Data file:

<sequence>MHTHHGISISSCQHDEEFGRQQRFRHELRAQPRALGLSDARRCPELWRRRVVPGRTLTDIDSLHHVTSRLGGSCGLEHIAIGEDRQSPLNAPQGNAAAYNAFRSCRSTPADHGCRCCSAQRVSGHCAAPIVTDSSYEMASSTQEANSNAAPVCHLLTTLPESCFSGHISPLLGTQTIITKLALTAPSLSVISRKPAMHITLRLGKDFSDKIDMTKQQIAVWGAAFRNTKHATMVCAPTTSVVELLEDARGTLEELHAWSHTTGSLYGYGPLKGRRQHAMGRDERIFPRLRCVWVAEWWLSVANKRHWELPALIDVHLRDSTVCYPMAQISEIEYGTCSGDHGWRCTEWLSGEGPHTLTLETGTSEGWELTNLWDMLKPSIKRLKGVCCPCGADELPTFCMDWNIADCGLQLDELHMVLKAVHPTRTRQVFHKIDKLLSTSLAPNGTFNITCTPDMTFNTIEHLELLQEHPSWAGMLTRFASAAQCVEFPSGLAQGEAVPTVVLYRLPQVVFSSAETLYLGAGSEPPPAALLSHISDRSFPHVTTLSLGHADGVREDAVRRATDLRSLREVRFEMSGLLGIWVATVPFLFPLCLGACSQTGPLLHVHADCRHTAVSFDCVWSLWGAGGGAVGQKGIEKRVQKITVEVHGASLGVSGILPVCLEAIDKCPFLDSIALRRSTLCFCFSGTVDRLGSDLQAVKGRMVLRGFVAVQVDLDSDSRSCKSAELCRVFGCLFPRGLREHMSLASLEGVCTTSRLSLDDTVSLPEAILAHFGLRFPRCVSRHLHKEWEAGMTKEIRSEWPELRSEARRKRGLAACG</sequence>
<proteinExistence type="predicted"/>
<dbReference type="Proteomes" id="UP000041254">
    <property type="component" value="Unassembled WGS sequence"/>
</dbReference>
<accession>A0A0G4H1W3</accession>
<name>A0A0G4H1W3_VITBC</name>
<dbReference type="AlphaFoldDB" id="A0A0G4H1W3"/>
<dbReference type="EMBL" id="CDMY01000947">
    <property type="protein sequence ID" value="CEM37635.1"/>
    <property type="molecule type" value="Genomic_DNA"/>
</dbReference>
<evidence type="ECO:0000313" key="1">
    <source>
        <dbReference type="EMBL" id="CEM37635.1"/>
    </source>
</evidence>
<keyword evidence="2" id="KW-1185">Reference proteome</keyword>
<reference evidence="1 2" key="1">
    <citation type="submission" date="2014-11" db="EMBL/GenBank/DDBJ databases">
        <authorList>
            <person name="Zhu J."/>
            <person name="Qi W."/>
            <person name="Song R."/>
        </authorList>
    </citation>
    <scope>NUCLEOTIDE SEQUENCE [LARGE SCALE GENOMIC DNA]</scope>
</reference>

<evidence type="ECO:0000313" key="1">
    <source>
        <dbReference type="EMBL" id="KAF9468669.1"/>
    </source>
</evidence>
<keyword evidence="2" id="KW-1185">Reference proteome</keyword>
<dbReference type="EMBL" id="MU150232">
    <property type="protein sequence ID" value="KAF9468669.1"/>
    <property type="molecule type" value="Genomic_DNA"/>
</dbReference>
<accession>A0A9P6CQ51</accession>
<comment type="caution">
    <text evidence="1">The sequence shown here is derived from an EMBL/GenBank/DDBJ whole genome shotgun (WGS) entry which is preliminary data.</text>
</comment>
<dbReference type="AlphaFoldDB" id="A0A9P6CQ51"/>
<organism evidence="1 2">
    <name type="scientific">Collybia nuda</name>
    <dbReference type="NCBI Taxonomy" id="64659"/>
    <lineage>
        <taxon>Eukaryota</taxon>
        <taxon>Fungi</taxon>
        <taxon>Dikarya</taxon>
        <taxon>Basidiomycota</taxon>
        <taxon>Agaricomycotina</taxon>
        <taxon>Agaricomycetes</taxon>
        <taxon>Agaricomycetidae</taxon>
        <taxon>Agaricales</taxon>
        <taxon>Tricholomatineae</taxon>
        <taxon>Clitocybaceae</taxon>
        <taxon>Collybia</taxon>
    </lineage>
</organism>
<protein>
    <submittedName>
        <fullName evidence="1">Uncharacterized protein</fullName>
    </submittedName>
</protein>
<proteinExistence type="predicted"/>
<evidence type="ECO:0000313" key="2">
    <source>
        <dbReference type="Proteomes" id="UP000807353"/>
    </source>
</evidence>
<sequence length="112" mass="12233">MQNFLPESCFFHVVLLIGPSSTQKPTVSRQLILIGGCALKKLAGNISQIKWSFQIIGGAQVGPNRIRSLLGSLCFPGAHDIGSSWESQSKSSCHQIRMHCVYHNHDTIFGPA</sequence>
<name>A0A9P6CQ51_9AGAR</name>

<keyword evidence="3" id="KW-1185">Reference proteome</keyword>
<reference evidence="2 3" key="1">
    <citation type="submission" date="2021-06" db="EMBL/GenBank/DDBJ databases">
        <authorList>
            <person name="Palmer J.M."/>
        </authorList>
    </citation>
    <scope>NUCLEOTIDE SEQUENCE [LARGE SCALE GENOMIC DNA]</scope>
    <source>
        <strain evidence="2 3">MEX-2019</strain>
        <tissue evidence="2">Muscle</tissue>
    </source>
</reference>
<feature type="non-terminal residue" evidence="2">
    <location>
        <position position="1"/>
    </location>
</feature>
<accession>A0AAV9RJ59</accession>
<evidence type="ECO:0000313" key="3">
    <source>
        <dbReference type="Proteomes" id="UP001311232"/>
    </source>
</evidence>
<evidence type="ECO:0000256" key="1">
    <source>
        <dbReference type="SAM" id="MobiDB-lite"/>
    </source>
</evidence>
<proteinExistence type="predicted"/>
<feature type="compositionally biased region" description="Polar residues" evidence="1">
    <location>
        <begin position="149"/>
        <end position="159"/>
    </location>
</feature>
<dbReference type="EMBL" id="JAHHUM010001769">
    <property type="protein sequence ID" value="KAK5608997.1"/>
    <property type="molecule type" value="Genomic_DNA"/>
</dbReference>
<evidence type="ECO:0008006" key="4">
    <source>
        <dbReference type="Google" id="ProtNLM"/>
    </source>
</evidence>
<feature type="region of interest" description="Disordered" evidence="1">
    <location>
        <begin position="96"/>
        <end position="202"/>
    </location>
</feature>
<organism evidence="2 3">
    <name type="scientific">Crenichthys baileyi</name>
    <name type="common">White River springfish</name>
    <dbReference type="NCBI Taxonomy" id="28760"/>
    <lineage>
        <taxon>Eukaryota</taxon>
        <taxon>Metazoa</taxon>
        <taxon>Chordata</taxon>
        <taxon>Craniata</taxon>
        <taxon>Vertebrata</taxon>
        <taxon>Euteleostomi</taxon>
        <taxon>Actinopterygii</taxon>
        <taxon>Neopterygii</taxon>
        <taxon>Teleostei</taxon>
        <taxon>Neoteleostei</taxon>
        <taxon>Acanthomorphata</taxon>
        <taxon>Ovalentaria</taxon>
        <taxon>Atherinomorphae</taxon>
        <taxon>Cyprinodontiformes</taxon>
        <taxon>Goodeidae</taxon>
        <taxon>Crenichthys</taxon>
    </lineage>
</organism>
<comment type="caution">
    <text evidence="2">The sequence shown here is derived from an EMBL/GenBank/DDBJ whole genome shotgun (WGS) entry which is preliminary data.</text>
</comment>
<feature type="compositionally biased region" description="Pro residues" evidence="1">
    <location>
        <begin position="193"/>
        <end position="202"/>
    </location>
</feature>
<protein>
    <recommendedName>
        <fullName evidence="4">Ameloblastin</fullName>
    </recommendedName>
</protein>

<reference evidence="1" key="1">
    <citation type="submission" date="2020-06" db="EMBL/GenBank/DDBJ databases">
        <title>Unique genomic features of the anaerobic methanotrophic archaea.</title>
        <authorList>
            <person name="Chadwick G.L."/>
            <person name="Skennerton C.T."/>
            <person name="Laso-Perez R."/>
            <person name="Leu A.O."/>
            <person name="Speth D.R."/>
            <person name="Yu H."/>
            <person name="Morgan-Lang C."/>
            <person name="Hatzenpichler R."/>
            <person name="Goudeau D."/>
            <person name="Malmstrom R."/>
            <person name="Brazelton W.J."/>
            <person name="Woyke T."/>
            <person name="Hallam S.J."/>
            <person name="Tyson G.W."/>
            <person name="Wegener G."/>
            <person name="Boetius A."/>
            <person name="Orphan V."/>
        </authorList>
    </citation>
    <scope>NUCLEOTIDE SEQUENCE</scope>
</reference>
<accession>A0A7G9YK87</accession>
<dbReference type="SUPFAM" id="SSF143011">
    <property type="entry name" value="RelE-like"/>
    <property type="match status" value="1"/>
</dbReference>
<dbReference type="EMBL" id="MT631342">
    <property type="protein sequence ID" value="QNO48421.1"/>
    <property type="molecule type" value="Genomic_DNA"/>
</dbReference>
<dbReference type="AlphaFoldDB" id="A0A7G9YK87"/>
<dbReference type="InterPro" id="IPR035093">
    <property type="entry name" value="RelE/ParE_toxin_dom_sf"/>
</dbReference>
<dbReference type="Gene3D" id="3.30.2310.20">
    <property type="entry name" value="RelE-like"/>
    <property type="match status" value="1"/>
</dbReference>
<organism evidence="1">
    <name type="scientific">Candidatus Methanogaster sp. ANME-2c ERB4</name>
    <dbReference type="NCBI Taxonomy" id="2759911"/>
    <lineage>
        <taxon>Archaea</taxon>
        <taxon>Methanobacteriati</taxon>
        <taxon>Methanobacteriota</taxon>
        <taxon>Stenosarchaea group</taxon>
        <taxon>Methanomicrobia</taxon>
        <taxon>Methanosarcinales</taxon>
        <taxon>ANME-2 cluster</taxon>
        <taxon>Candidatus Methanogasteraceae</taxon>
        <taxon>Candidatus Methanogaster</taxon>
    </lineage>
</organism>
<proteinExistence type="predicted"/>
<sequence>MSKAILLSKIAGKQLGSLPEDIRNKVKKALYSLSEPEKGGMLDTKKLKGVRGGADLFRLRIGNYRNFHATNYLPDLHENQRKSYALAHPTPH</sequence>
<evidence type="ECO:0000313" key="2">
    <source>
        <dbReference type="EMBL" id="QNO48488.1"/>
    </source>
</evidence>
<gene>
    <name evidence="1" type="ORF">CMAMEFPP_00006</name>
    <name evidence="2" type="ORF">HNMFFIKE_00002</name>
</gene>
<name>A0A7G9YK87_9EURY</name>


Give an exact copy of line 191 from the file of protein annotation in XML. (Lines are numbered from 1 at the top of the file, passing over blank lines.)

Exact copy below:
</dbReference>